In spinning off its PayPal division, Bloomberg said eBay was heeding demands by activist shareholder Carl Icahn and "giving the business independence it can use to contend with rising competition from Apple and Google."
But last night the speculation was that the split might put the pieces in play - with Google bidding for Pay Pal. One figure mentioned: around $60 billion.
Another possible acquirer: : the flush with cash Alibaba Group which has just pulled off a record U.S. trading debut and is on the hunt for deals, said Bloomberg.
Gene Munster, an analyst at Piper Jaffray told Bloomberg that with a takeover of PayPal, Google would stand to become the leader in online payments, which could be integrated into its Android system and counter Apple Inc.’s new Apple Pay.
Daniel Johnson, a money manager at River Road Asset Management declared ,
“Now that PayPal will be a separate company, there’s absolutely a possibility of an acquisition.”
Johnson added, “There’s a strategic benefit that PayPal would bring, whether it’s to Google or Alibaba.”
Representatives for Alibaba and Google declined to comment.
However, eBay Chief Executive Officer John Donahoe said a deal wasn't the motivation behind the split.
“This is clearly not being done to set any business up for sale,” Donahoe said in an interview. “This is being set up for each business to compete and succeed in their respective environments.”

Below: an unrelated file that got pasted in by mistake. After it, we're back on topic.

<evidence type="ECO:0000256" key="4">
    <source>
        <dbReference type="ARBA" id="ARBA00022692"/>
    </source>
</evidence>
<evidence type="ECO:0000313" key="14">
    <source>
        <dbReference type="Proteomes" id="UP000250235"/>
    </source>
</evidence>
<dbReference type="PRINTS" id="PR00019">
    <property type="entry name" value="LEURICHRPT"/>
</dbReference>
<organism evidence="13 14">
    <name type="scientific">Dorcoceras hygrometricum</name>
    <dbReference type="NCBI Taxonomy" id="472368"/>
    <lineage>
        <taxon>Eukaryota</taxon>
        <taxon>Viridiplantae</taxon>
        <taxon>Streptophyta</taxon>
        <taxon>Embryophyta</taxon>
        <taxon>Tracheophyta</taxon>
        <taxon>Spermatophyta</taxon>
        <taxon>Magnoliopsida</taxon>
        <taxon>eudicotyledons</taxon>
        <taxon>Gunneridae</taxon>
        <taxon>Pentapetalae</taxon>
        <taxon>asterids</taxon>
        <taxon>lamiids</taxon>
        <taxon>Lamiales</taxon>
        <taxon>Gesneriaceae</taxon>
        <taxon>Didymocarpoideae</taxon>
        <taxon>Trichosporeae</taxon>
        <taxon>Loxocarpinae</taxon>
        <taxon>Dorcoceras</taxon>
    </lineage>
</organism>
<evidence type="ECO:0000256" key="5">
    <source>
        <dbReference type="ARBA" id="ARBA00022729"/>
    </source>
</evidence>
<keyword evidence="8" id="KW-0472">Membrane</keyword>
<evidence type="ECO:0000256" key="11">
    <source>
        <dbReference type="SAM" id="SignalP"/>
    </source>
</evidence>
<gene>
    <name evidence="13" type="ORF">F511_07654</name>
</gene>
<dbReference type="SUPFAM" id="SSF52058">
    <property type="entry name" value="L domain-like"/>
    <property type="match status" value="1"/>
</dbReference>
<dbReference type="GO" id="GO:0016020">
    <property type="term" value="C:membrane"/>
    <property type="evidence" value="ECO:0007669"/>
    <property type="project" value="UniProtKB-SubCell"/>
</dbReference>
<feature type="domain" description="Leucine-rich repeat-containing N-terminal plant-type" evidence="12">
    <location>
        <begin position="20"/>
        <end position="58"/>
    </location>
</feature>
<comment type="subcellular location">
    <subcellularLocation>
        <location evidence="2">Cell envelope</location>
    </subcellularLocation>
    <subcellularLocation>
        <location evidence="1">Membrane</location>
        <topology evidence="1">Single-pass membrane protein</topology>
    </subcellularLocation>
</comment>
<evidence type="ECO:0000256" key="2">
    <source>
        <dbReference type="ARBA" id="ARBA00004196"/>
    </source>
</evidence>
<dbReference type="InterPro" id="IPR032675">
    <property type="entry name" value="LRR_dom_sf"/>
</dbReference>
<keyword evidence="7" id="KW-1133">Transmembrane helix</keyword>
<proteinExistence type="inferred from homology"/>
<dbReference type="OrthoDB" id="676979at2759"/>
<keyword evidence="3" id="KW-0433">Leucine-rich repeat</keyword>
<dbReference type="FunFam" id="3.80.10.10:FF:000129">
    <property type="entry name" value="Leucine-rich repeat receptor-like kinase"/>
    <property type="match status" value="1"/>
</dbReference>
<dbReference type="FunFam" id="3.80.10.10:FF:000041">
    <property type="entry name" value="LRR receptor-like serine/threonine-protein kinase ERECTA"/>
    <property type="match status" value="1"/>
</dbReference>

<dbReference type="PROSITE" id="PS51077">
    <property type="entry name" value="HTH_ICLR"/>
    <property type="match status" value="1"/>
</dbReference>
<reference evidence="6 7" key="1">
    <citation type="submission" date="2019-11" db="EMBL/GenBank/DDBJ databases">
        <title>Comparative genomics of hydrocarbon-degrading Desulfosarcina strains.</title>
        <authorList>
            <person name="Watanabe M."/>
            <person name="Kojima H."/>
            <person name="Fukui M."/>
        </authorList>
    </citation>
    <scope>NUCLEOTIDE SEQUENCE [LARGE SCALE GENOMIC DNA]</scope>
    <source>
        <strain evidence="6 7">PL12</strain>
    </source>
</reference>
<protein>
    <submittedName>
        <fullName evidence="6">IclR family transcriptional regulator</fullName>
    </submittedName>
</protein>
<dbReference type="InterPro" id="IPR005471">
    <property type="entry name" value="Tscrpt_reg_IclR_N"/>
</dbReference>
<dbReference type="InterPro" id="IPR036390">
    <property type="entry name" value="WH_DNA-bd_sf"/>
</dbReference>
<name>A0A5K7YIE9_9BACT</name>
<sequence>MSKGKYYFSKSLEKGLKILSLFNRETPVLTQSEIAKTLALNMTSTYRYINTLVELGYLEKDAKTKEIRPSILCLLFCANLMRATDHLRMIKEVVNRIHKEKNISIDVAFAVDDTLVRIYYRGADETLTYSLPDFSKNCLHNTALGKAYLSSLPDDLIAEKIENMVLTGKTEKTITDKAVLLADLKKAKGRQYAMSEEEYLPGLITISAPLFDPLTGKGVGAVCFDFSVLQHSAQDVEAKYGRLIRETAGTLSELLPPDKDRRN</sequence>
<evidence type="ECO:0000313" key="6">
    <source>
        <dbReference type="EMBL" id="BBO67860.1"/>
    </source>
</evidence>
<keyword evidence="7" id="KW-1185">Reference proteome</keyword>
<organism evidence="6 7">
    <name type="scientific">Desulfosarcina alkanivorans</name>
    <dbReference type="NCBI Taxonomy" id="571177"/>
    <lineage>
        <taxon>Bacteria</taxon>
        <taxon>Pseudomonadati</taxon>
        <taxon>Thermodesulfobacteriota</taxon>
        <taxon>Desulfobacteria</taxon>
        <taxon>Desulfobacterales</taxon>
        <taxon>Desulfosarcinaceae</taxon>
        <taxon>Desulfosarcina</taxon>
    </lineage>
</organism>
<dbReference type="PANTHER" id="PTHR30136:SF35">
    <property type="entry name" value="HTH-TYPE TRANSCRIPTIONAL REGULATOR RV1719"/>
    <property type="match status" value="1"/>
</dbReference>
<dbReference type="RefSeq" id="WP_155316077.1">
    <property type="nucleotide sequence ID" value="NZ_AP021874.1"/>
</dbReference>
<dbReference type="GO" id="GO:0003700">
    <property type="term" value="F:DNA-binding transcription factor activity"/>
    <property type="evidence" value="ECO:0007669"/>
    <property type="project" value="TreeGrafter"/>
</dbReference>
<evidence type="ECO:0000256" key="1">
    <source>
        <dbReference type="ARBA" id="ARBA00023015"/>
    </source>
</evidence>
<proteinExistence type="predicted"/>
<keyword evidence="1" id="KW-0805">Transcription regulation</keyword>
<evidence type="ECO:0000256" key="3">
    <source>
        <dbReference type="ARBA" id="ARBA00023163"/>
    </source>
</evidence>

EBay and PayPal will become independent companies in 2015, the California-based company has said in a statement today.
Donahoe, who said in March a full separation was “not a good idea,” won’t have an executive role in the businesses.
Donahoe sparred with Icahn for two months at the beginning of the year after the billionaire bought a stake in January, and the clash took an hostile tone until a settlement in April.
eBay bought PayPal in 2002 to add online-payment services. The unit has almost tripled sales in the five years ended in 2012.
Howevere, said Bloomberg, the business of online payments is increasingly moving to mobile devices, where PayPal isn’t as dominant. Apple this month announced Apple Pay, a way for people to use an iPhone to pay for goods in stores.
Mobile payments in the U.S. are projected to total $118 billion by 2018, up from $3.5 billion this year, according to EMarketer.